The Importance of Staying Up-to-Date with Local and National Housing Laws - Article Banner

How confident are you that you understand the laws that govern your rental property and the relationships you have in place with tenants and applicants? 

How confident are you that you’re complying with all those laws?

It doesn’t take a lot of research and reading to understand the very basics of local, state, and federal rental laws. The laws are always changing, however, and that’s where things can get complicated. The lease agreement you just used last year might be missing some key language. Even existing laws are often applied in new ways, leaving landlords confused and sometimes missing the mark. You could find yourself making an expensive legal mistake, and that’s what we’re hoping to avoid. 

Working with a New Jersey property management team can help you stay ahead of the curve when it comes to legal requirements and compliance. If you’re managing on your own, you’ll have to do a little extra work to ensure you’re on the right side of the law. 

Let’s take a look at why this matters, and which laws, in particular, require your ongoing attention.

What You Need to Know (and Why)

Rental Laws

Rental laws are often detailed and complex. But, you have to know them. Here’s why it helps.

Understanding and Complying with Local, State, and Federal Laws 

Protects Your Investment and Your Finances

Protecting your investment property is always a priority, and understanding the laws helps you do that. 

Most rental laws come down to tenant rights. This can be frustrating for a lot of landlords, who feel like there are more protections in place for residents than for owners. But, when you acknowledge and respect the rights of tenants, you’ll be more likely to attract good renters. When you’re keeping up with habitability laws, you’re providing a property that’s safe, habitable, and attractive to potential residents.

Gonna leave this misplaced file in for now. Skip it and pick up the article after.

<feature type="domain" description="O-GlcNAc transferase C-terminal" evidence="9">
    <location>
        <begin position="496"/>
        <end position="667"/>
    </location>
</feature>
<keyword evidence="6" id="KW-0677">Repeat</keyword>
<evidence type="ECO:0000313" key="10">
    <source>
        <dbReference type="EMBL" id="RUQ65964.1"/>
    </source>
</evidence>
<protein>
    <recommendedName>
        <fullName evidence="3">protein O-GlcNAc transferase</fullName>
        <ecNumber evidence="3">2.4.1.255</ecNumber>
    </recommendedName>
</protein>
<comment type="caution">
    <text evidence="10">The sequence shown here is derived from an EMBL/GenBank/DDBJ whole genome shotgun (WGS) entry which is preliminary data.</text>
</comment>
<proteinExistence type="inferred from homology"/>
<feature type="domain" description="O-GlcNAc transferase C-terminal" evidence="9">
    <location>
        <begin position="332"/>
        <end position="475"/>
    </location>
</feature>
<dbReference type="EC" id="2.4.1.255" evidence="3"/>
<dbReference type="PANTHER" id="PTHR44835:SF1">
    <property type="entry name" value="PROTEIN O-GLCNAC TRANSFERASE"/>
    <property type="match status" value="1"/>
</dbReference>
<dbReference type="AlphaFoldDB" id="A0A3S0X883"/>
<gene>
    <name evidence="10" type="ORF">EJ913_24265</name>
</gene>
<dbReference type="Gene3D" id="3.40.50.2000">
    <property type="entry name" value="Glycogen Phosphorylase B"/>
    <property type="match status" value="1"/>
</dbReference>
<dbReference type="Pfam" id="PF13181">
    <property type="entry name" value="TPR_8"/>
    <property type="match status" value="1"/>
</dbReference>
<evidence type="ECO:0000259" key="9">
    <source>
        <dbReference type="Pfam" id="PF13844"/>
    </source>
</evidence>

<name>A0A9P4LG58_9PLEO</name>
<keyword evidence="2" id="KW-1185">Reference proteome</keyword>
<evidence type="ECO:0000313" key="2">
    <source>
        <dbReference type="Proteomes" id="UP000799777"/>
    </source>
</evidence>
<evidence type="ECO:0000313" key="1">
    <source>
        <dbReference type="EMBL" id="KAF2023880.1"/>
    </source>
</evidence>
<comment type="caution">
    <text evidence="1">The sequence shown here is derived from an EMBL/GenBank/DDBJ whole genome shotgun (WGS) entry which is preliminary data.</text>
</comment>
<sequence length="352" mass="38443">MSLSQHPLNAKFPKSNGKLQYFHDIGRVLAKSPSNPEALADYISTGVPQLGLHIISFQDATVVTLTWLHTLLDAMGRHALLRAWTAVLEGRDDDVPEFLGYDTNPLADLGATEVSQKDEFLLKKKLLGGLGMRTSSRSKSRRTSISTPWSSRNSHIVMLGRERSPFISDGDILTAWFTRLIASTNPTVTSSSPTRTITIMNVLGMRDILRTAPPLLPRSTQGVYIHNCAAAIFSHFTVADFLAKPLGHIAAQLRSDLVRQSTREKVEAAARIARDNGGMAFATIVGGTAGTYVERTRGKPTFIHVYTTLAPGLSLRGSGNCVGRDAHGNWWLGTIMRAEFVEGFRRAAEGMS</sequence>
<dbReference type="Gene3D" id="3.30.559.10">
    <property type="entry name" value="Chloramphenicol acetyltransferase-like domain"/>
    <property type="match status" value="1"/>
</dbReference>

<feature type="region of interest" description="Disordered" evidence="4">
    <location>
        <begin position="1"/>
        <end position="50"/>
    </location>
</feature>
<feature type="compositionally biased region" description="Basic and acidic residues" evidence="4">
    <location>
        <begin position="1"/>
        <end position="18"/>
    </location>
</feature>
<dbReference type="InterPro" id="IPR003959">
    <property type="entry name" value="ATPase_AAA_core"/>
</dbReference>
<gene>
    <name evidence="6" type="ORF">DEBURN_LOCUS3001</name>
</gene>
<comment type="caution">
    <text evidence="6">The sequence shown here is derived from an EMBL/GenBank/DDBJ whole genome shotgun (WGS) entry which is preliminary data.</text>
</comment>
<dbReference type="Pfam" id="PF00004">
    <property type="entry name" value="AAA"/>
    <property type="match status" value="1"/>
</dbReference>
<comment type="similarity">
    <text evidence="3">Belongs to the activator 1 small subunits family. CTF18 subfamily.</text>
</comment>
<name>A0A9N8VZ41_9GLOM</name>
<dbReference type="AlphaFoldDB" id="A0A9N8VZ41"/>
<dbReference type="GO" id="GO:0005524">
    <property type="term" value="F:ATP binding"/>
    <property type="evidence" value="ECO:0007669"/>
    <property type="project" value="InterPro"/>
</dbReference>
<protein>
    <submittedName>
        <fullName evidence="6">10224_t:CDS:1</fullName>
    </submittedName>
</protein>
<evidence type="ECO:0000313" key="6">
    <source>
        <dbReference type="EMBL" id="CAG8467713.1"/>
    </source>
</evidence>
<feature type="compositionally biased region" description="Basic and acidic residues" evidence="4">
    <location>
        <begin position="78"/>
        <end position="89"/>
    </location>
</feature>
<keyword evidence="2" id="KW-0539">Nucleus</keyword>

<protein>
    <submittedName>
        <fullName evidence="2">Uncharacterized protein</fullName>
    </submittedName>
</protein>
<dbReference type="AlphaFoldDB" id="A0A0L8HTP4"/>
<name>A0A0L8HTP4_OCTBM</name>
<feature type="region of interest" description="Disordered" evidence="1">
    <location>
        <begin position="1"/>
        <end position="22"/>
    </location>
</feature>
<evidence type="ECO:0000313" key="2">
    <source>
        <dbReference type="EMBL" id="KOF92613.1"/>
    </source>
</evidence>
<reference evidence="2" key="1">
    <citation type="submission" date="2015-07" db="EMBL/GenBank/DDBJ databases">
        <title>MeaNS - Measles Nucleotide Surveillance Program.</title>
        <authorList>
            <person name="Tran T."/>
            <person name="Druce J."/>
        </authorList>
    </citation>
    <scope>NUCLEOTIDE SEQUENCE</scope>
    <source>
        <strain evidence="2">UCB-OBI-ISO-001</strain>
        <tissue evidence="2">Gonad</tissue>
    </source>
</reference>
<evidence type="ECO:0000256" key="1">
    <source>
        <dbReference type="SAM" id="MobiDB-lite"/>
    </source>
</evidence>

Keeping a home habitable by legal standards will reduce your need for emergency repairs and ensure you retain a high property value. And, you don’t want to meet the bare minimum. You want to go over and above that and provide a home that’s modern, attractive, and welcoming. This will attract the best tenants and the highest rents. Respecting the law is your starting point. 

Ultimately, it’s necessary to know the local and national laws that apply to your property or portfolio in order to provide a rental home that’s successful on the market.

Think of it as a money matter. When you’re in compliance and able to avoid penalties, you’re protecting your rental income and your financial stability. Owners who are unaware of local or statewide requirements could find themselves making serious and expensive legal mistakes. 

We’re not kidding when we say these mistakes are expensive. We’ve seen fair housing penalties for a first-time offender reach $16,000.

Earning More is Good. And, You’ll Earn More

With Legally Compliant Rental Practices 

Your earnings are driven by your rental income, but it’s also a lot more than that. Think about where and when you collect funds from your tenant; security deposits, pet fees, and late rent fees are a few examples of money that flows from them to you. All of these impact what you earn on your property. So, you need to know the laws and restrictions that surround them. 

To maximize your rental income, you have to know how much you can charge in rent. There’s no rent control in New Jersey as a state, but local municipalities can create their own rent stabilization programs. Follow this so you know how you’re impacted. When it comes to rental amounts and increases, you will need to know how often you’re permitted to raise the rent, and how much notice you should give your tenants before it increases. 

Your residents have rights to privacy and quiet enjoyment of their property. If you show up unannounced and insist on going into the property, you could find yourself in legal trouble. If you don’t fix something that your tenants asked you to fix, they may withhold rent. All of these things will have a dramatic impact on what you earn. Avoid these expenses and threats by understanding the laws. 

Know the Laws because Good Landlords

Know the Laws!

Are you thinking about your reputation? Because reputation is a great reason to be knowledgeable about rental laws. Housing laws are likely to change from time to time, whether we’re talking about how long you have to return a security deposit or what you can and cannot do when it comes to support and service animals. 

You don’t want to look like you don’t know what you’re doing. It’s embarrassing, and it won’t draw a lot of good tenants to your rental property. 

By staying in the loop and up-to-date on the latest housing developments, including tax incentives and tenant protections, you will have a competitive edge over other owners who may be slowed down by trying to understand what they can and cannot do.

Fair Housing Laws – National and State